1. Working with one circle at a time, fold the uncovered edges of dough up and around the filling, working your way around the circle. You’ll end up with pleated edges that are a little rough and you might need to trim some uneven parts to ensure you don’t end up with a thick area of just crust.
2. Brush the edges of each galette with a little egg wash and sprinkle the pastry with sugar.
3. Bake for 25 to 30 minutes, or until the pastry is golden and the berries are cooked.
4. Remove from the oven and place the galettes on wire racks to cool slightly. Serve warm or at room temperature with a scoop of vanilla ice cream or Chantilly cream.
Sweet Shortcut Pastry
Like the savory version of this pastry, this is an extremely versatile tart dough, and you can use it for all sorts of desserts—from simple recipes like the Mixed Berry Galettes (p. 123) or the Mini Jam Tarts (p. 74) to something a little more refined like the Strawberry Tart (p. 129). The possibilities for this are endless.
For the pastry:
- 11/2 cups (225 g) all-purpose flour
- 1/4 teaspoon fine sea salt
- 1/4 cup (50 g) granulated sugar 1/2 cup (113 g) cold unsalted butter, cut into small cubes
- large egg, lightly beaten
- 2 tablespoons heavy (35%) cream
- Butter for greasing the pan
- 1 large egg, lightly beaten
1. Whisk the flour, salt and sugar together in a large bowl. Add the cubed butter and, using your fingertips, lightly rub the butter into the flour until it resembles large breadcrumbs with some pieces the size of small peas. You can also use a pastry blender for this job.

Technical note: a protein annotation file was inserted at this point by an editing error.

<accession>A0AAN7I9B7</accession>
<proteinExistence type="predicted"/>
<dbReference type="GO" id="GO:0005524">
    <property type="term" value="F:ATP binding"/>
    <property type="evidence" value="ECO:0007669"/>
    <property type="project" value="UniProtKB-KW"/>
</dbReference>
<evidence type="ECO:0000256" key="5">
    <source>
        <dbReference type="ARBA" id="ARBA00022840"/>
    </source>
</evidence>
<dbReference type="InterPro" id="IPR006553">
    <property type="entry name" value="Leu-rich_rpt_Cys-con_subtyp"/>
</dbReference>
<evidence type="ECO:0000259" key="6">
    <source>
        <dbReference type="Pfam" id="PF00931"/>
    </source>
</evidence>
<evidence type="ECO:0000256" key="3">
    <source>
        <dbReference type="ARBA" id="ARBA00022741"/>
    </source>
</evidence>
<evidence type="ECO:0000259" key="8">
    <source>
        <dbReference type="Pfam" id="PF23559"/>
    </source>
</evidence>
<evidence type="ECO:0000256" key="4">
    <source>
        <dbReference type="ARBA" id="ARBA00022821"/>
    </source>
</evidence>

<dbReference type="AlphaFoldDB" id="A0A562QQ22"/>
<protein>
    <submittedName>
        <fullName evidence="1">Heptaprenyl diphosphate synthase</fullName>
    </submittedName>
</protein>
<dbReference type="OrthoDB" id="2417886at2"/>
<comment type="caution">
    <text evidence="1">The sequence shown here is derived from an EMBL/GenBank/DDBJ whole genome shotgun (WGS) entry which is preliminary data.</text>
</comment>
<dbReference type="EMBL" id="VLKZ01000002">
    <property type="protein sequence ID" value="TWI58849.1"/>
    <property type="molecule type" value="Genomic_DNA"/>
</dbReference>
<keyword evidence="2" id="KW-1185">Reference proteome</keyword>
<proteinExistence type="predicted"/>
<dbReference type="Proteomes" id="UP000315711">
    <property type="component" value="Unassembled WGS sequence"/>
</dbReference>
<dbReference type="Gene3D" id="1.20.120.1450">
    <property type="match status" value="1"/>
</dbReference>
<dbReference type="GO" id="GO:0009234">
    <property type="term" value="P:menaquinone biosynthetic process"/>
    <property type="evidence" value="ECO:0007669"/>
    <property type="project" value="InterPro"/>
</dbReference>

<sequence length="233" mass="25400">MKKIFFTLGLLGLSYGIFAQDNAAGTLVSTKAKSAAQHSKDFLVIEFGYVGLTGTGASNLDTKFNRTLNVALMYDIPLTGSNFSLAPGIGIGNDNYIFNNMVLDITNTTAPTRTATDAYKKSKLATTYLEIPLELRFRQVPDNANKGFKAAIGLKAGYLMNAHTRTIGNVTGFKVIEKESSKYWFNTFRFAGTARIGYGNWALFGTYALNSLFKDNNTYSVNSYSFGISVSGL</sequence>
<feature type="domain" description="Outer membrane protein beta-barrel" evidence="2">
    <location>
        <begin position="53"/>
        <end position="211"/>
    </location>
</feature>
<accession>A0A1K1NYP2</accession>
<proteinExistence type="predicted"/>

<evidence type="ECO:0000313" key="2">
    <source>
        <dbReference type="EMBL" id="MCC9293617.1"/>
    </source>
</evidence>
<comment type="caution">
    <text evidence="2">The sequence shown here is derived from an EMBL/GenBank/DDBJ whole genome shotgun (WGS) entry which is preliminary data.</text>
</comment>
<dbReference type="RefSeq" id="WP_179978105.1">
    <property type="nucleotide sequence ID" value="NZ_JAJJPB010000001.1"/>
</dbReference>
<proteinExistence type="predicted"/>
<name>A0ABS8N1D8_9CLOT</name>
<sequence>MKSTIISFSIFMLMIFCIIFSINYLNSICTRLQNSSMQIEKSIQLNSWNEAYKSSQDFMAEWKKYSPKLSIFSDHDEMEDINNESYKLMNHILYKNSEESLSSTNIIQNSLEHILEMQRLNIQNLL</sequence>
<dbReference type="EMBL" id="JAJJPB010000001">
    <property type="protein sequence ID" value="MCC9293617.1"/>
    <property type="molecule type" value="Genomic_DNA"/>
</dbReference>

2. Make a well in the middle of the flour mix and add the egg. Using a wooden spoon, mix the egg into the flour until they are completely combined.
3. Add the cream and mix until the dough is firm enough to form a ball when you press the mixture together with your fingers—it might be a little crumbly, but form the dough into a disk and wrap it tightly in plastic wrap.
4. Refrigerate for a minimum of 1 hour, or up to 3 days, in the fridge. You can also freeze the dough, tightly wrapped in plastic, for up to 3 months. Thaw it overnight in the fridge before you roll and bake.
Excerpted from In the French Kitchen with Kids by Mardi Michels. Copyright© 2018 Mardi Michels. Photography © Kyla Zanardi. Published by Appetite by Random House®, a division of Penguin Random House Canada Limited. Reproduced by arrangement with the Publisher. All rights reserved.